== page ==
Freewriting Principles

freewritingWhether you’re working on a book or just beginning to find your voice as a writer, a regular freewriting practice — particularly in a supportive group — can help you open the creative channels and access deeper, more soulful expression. Freewriting is never about critique or evaluation — rather, it is a practice: We do timed writings that begin with evocative prompts, and alternate these with reading our work aloud (even if we are writing alone, it is a good idea to read aloud to ourselves). We aren’t trying to produce finished pieces, but rather, to create fertile ground for seeding further work, and in Writing from the Soul Circles, we also aim to connect deeply and support each other as evolving souls who happen to use writing as our practice.


In our writing practice, we follow these seven principles for freewriting. They are useful whenever you want to generate work, which is always the first step:

1- Don’t think. Just write. Keep the pen or keyboard moving.

2- Be sloppy and break all of the rules you learned in high school English class.

3- Don’t listen to your inner editor and critic.

4- At any time in the timed writing, you can change the prompt to: “What I really want to write about is….”

5- When you’re done writing, read it aloud. Go slow and listen closely to yourself.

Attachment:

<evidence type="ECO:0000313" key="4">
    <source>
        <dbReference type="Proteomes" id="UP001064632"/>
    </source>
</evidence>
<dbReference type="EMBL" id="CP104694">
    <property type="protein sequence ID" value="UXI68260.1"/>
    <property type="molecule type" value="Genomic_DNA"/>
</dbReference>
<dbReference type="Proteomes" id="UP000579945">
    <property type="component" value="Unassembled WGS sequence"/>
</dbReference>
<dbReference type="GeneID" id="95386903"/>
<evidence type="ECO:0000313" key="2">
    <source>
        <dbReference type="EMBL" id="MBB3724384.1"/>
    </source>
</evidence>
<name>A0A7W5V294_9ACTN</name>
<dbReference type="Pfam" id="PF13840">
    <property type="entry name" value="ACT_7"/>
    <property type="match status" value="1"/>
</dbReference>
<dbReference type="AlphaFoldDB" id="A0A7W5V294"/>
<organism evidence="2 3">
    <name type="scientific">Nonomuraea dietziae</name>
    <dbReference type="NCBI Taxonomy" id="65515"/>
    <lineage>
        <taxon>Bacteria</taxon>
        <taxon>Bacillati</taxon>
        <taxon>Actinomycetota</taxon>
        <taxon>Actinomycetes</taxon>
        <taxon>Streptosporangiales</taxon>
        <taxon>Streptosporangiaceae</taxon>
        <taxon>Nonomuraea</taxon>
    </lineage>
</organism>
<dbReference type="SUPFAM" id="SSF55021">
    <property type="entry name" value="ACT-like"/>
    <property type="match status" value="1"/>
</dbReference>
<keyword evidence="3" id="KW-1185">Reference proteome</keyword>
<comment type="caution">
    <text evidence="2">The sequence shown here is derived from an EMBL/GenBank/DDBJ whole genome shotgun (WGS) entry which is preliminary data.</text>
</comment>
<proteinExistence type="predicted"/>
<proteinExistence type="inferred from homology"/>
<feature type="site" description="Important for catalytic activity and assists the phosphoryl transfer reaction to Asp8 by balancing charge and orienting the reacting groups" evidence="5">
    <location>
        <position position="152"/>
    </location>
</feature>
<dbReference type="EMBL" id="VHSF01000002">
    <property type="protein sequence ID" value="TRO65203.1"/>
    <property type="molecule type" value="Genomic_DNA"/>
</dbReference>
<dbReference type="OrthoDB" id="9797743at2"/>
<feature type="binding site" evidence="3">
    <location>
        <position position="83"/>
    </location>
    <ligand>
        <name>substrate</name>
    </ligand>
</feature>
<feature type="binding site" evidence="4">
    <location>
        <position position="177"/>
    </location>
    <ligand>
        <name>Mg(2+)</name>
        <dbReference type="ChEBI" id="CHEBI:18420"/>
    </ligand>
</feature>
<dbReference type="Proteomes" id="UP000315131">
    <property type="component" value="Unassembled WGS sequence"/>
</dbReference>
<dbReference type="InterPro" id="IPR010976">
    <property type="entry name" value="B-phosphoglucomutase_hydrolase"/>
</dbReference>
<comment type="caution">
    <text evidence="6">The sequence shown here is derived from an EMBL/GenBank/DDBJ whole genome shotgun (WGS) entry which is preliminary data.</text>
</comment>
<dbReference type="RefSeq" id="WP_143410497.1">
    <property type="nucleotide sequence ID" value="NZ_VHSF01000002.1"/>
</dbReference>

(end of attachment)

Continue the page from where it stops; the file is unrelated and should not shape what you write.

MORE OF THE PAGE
6- As you listen (to yourself or another), notice where the energy is, what moves you, what phrases or images stay with you.

7- Avoid evaluative comments — positive or negative — whether to another or to yourself. (It can be powerful to notice just how often your first thought about writing is a judgment. This is how we are conditioned.)


Why no positive feedback?
If someone says, “That was amazing! I loved it!” It might feel good in the moment, but it’s a drug. If no one says that about your next piece, you’ll start to wonder why. To create the conditions for our deeper self to expose itself in our writing, we need to cultivate an extreme indifference to praise and blame, and to do that we have to first give up the habit of relying on praise for validation. Being in an atmosphere of non-evaluation can be such a relief — it’s easier to relax and open.

The more you trust the process, the less your conscious mind will interfere and you will begin to access work from another region of your mind and heart. It is not unusual for people to be completely surprised by what they have written, for a story to pop out of nowhere, or a poem, or the answer to a dilemma. You might even get the first sentence of your memoir in the middle of the fourth paragraph of a timed writing on a totally different subject.


There are many ways to use these writings,
but the most important use of all is to let go of control, open the channels and let come whatever wants to come so you can see how endless a supply of material you have, and how the gems can be mixed in with the junk. (You’ll know the gems when you see them — you can pluck them out later.) Writing doesn’t have to be so precious and protected and laborious once you learn to dip into this well and trust what comes out. Then the whole writing process is transformed into deep play — as well as great practice in quieting the judgmental mind.


NEED SUPPORT TO GET YOU STARTED?


Start your own freewriting circle —

even with just one other person. It’s easy with the free Writing from the Soul Facilitator’s Kit.
[more info]

I offer mentoring for writers —
including a free introductory session to get you started.
[more info]



[photo by Geri-Jean Blanchard]